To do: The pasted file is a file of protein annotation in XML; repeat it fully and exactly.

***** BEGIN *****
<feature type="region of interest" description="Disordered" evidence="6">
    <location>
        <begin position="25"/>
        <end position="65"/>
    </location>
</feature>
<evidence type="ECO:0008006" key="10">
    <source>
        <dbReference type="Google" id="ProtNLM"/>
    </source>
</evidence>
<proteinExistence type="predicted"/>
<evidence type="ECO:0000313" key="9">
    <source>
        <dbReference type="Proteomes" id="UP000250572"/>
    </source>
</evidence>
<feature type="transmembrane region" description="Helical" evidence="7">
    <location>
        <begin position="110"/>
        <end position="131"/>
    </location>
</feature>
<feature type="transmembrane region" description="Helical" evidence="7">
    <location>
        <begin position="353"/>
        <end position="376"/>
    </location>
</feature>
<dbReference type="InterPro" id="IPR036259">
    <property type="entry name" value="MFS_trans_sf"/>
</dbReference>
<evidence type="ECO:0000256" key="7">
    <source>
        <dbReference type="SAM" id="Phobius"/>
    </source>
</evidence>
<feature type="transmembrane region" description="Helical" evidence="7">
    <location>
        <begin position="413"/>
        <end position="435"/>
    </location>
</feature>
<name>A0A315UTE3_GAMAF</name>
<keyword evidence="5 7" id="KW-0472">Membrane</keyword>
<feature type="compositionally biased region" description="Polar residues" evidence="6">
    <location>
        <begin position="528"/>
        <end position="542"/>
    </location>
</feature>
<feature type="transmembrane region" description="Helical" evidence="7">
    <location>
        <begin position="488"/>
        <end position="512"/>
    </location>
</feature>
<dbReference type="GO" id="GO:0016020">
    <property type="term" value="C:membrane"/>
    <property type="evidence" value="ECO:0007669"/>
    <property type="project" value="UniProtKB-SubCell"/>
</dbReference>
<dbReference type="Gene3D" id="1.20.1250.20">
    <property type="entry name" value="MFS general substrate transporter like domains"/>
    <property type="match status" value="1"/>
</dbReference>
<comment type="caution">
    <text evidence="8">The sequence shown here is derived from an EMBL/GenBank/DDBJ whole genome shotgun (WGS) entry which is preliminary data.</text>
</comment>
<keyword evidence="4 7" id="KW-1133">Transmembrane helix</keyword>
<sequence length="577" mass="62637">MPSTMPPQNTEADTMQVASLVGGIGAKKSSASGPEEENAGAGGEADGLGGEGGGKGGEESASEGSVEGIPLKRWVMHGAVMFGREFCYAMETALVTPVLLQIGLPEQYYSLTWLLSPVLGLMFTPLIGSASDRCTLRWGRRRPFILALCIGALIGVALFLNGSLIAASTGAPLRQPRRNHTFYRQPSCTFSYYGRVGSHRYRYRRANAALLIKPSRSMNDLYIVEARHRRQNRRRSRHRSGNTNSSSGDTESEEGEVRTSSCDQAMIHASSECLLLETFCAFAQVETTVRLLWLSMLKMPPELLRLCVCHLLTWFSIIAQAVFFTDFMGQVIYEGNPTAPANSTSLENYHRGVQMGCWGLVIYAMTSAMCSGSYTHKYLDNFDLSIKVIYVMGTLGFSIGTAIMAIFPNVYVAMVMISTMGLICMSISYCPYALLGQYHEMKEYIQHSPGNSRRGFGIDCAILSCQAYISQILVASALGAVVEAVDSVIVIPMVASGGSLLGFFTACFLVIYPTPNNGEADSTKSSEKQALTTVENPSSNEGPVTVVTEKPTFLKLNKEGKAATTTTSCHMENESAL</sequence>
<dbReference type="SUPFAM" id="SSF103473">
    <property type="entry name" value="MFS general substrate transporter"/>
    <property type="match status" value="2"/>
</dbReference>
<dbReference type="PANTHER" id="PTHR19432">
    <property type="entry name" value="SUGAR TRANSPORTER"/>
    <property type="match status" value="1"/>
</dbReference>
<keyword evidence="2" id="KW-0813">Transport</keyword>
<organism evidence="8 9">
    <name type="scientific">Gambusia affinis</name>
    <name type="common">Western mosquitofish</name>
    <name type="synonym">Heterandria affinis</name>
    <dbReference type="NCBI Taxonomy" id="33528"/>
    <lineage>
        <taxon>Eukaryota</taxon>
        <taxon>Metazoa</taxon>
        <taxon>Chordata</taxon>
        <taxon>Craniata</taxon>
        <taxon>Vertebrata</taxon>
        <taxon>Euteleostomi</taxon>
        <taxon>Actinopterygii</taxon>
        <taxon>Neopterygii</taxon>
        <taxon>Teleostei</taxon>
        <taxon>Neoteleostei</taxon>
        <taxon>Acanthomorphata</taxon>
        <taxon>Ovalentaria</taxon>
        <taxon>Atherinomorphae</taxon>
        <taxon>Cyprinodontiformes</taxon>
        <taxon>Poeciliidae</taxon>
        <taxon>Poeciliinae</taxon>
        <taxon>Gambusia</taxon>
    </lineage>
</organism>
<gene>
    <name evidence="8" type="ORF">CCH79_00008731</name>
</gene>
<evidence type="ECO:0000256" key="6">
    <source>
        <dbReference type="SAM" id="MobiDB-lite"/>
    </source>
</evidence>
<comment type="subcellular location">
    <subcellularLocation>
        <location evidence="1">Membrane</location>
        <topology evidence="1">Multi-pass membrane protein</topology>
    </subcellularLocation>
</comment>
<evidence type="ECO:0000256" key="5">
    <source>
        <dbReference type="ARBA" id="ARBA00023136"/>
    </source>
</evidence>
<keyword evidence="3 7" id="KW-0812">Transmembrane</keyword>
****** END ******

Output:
<feature type="region of interest" description="Disordered" evidence="6">
    <location>
        <begin position="25"/>
        <end position="65"/>
    </location>
</feature>
<evidence type="ECO:0008006" key="10">
    <source>
        <dbReference type="Google" id="ProtNLM"/>
    </source>
</evidence>
<proteinExistence type="predicted"/>
<evidence type="ECO:0000313" key="9">
    <source>
        <dbReference type="Proteomes" id="UP000250572"/>
    </source>
</evidence>
<feature type="transmembrane region" description="Helical" evidence="7">
    <location>
        <begin position="110"/>
        <end position="131"/>
    </location>
</feature>
<feature type="transmembrane region" description="Helical" evidence="7">
    <location>
        <begin position="353"/>
        <end position="376"/>
    </location>
</feature>
<dbReference type="InterPro" id="IPR036259">
    <property type="entry name" value="MFS_trans_sf"/>
</dbReference>
<evidence type="ECO:0000256" key="7">
    <source>
        <dbReference type="SAM" id="Phobius"/>
    </source>
</evidence>
<feature type="transmembrane region" description="Helical" evidence="7">
    <location>
        <begin position="413"/>
        <end position="435"/>
    </location>
</feature>
<name>A0A315UTE3_GAMAF</name>
<keyword evidence="5 7" id="KW-0472">Membrane</keyword>
<feature type="compositionally biased region" description="Polar residues" evidence="6">
    <location>
        <begin position="528"/>
        <end position="542"/>
    </location>
</feature>
<feature type="transmembrane region" description="Helical" evidence="7">
    <location>
        <begin position="488"/>
        <end position="512"/>
    </location>
</feature>
<dbReference type="GO" id="GO:0016020">
    <property type="term" value="C:membrane"/>
    <property type="evidence" value="ECO:0007669"/>
    <property type="project" value="UniProtKB-SubCell"/>
</dbReference>
<dbReference type="Gene3D" id="1.20.1250.20">
    <property type="entry name" value="MFS general substrate transporter like domains"/>
    <property type="match status" value="1"/>
</dbReference>
<comment type="caution">
    <text evidence="8">The sequence shown here is derived from an EMBL/GenBank/DDBJ whole genome shotgun (WGS) entry which is preliminary data.</text>
</comment>
<keyword evidence="4 7" id="KW-1133">Transmembrane helix</keyword>
<sequence length="577" mass="62637">MPSTMPPQNTEADTMQVASLVGGIGAKKSSASGPEEENAGAGGEADGLGGEGGGKGGEESASEGSVEGIPLKRWVMHGAVMFGREFCYAMETALVTPVLLQIGLPEQYYSLTWLLSPVLGLMFTPLIGSASDRCTLRWGRRRPFILALCIGALIGVALFLNGSLIAASTGAPLRQPRRNHTFYRQPSCTFSYYGRVGSHRYRYRRANAALLIKPSRSMNDLYIVEARHRRQNRRRSRHRSGNTNSSSGDTESEEGEVRTSSCDQAMIHASSECLLLETFCAFAQVETTVRLLWLSMLKMPPELLRLCVCHLLTWFSIIAQAVFFTDFMGQVIYEGNPTAPANSTSLENYHRGVQMGCWGLVIYAMTSAMCSGSYTHKYLDNFDLSIKVIYVMGTLGFSIGTAIMAIFPNVYVAMVMISTMGLICMSISYCPYALLGQYHEMKEYIQHSPGNSRRGFGIDCAILSCQAYISQILVASALGAVVEAVDSVIVIPMVASGGSLLGFFTACFLVIYPTPNNGEADSTKSSEKQALTTVENPSSNEGPVTVVTEKPTFLKLNKEGKAATTTTSCHMENESAL</sequence>
<dbReference type="SUPFAM" id="SSF103473">
    <property type="entry name" value="MFS general substrate transporter"/>
    <property type="match status" value="2"/>
</dbReference>
<dbReference type="PANTHER" id="PTHR19432">
    <property type="entry name" value="SUGAR TRANSPORTER"/>
    <property type="match status" value="1"/>
</dbReference>
<keyword evidence="2" id="KW-0813">Transport</keyword>
<organism evidence="8 9">
    <name type="scientific">Gambusia affinis</name>
    <name type="common">Western mosquitofish</name>
    <name type="synonym">Heterandria affinis</name>
    <dbReference type="NCBI Taxonomy" id="33528"/>
    <lineage>
        <taxon>Eukaryota</taxon>
        <taxon>Metazoa</taxon>
        <taxon>Chordata</taxon>
        <taxon>Craniata</taxon>
        <taxon>Vertebrata</taxon>
        <taxon>Euteleostomi</taxon>
        <taxon>Actinopterygii</taxon>
        <taxon>Neopterygii</taxon>
        <taxon>Teleostei</taxon>
        <taxon>Neoteleostei</taxon>
        <taxon>Acanthomorphata</taxon>
        <taxon>Ovalentaria</taxon>
        <taxon>Atherinomorphae</taxon>
        <taxon>Cyprinodontiformes</taxon>
        <taxon>Poeciliidae</taxon>
        <taxon>Poeciliinae</taxon>
        <taxon>Gambusia</taxon>
    </lineage>
</organism>
<gene>
    <name evidence="8" type="ORF">CCH79_00008731</name>
</gene>
<evidence type="ECO:0000256" key="6">
    <source>
        <dbReference type="SAM" id="MobiDB-lite"/>
    </source>
</evidence>
<comment type="subcellular location">
    <subcellularLocation>
        <location evidence="1">Membrane</location>
        <topology evidence="1">Multi-pass membrane protein</topology>
    </subcellularLocation>
</comment>
<evidence type="ECO:0000256" key="5">
    <source>
        <dbReference type="ARBA" id="ARBA00023136"/>
    </source>
</evidence>
<keyword evidence="3 7" id="KW-0812">Transmembrane</keyword>